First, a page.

I wish to respond to Irvine Inglis’s rather offensive letter (28 February), in which he attacks the views expressed by Mr Duncan Orr-Ewing (Friends of The Scotsman, 27 February).
He begins by wrongly attributing the “emotive” headline to Mr Orr-Ewing, when that’s actually the preserve of newspaper editors.
In his eagerness to portray the RSPB as nothing more than a collection of people motivated by self-interest, he then proceeds to list a catalogue of inaccurate statements and sweeping generalisations which he presents as facts.
Mr Inglis claims that deer culls, the reduction in sheep numbers, and the re-introduction of white-tailed eagles have resulted in a shortage of food for golden eagles so drastic that their numbers are static due to a failure in breeding success, but offers no evidence to support his assertion.
The status of deer and sheep populations is not relevant to the breeding success of golden eagles, as Mr Inglis claims.
The preferred prey of golden eagles in most seasons is medium-sized mammals and birds, including rabbits, hares, grouse and ptarmigan.
Their breeding success is related to the availability of this live prey, on which they feed their young, and is not influenced by a scarcity of carrion, on which the adults do depend in the winter months.
Furthermore, the most influential factor in breeding success for golden eagles is the weather. Cold, wet springs are fatal for young birds, which succumb due to the twin factors of chilling and low food supplies from adults who have to struggle against often ferocious conditions whilst hunting.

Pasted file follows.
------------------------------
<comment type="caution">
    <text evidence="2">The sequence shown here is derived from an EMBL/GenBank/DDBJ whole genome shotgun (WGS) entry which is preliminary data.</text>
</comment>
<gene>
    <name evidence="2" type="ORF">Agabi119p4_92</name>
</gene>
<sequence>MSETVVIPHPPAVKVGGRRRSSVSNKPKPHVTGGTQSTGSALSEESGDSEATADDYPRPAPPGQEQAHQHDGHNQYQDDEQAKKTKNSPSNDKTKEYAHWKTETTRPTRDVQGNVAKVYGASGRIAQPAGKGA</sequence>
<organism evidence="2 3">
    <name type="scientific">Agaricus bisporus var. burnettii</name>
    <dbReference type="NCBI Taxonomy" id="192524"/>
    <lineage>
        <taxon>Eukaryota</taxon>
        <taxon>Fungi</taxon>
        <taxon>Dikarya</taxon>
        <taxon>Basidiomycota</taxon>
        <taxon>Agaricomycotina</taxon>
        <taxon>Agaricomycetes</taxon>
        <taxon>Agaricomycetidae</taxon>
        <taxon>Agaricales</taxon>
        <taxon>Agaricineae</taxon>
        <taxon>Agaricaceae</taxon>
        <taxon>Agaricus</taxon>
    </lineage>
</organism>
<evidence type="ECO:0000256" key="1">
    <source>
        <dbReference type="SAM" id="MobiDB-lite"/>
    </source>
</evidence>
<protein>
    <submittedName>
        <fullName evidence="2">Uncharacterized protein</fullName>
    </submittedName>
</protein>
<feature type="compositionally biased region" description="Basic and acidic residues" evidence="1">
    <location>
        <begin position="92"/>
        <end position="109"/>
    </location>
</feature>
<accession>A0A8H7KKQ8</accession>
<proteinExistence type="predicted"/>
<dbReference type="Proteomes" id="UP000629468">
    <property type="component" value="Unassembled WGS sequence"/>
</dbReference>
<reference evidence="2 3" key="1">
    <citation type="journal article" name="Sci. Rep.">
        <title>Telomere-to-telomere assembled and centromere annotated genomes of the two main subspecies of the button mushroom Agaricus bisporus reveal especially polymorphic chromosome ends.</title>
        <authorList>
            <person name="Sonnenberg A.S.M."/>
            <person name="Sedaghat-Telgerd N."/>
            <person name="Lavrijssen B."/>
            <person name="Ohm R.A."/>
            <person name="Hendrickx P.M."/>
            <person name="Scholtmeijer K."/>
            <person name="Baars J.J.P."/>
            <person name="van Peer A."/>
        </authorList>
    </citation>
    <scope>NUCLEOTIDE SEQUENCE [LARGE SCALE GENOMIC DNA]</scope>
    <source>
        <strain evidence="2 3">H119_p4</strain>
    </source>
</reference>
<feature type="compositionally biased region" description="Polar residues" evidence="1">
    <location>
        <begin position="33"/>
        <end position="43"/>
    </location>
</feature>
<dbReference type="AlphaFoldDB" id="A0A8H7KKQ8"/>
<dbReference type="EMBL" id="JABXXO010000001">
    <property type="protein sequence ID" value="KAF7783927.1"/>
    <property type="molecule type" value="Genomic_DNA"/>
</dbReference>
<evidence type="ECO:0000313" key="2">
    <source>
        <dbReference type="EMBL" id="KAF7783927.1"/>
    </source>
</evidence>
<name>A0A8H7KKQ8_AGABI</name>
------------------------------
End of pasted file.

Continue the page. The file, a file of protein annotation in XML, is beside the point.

Wild Scotland is not always a benign paradise for beast or man.
Densities of golden eagles in western Scotland are actually amongst the highest recorded anywhere in the world, precisely because of the high numbers of sheep and deer, despite recent reductions in the former.
Since sheep at one time outnumbered deer by eight to one, the reduction in their numbers has actually been beneficial for the environment. They certainly haven’t “disappeared from Scotland’s hills and moors”.
Humans present a major threat to golden eagles, which are still routinely poisoned, trapped or shot on grouse driven moors in central, eastern and southern Scotland.
Dr Adam Watson, the veteran mountain ecologist, has recently published a book on mammals in which he exposes the massive decline in mountain hares on grouse moors due to culling. In some areas they have been completely wiped out.
This obviously has an impact on golden eagles, for whom hares are a source of food.
Whilst it’s true white-tailed eagles share the same food sources as golden eagles, their numbers do not present a threat to the latter, with whom they happily co-existed until they were wiped out by man.
Also, they are not “semi-tame”: the young birds are screened from the humans who provide their food, precisely to avoid imprinting.
Broughty Ferry, Dundee
Your report (27 February) regarding the killing of native birds in Scotland to preserve game shooting interests will come as no surprise to those who monitor the growing list of criminal offences taking place across sporting estates and in particular grouse moors.
The public and increasingly MSPs are sickened by the toll of poisoned, shot and trapped birds of prey and in particular the golden eagle, voted as Scotland’s favourite species last year following a poll conducted by Scottish Natural Heritage. The shooting industry could bring a halt to the illegal killing tomorrow if it chose to do so but it would require strong leadership from those who purport to speak up for the industry.
Their choice is clear: choose to stop the killing now or leave it to the government to introduce licensing for grouse moors. The decision is in their hands, for the time being at least.
Logan D Steele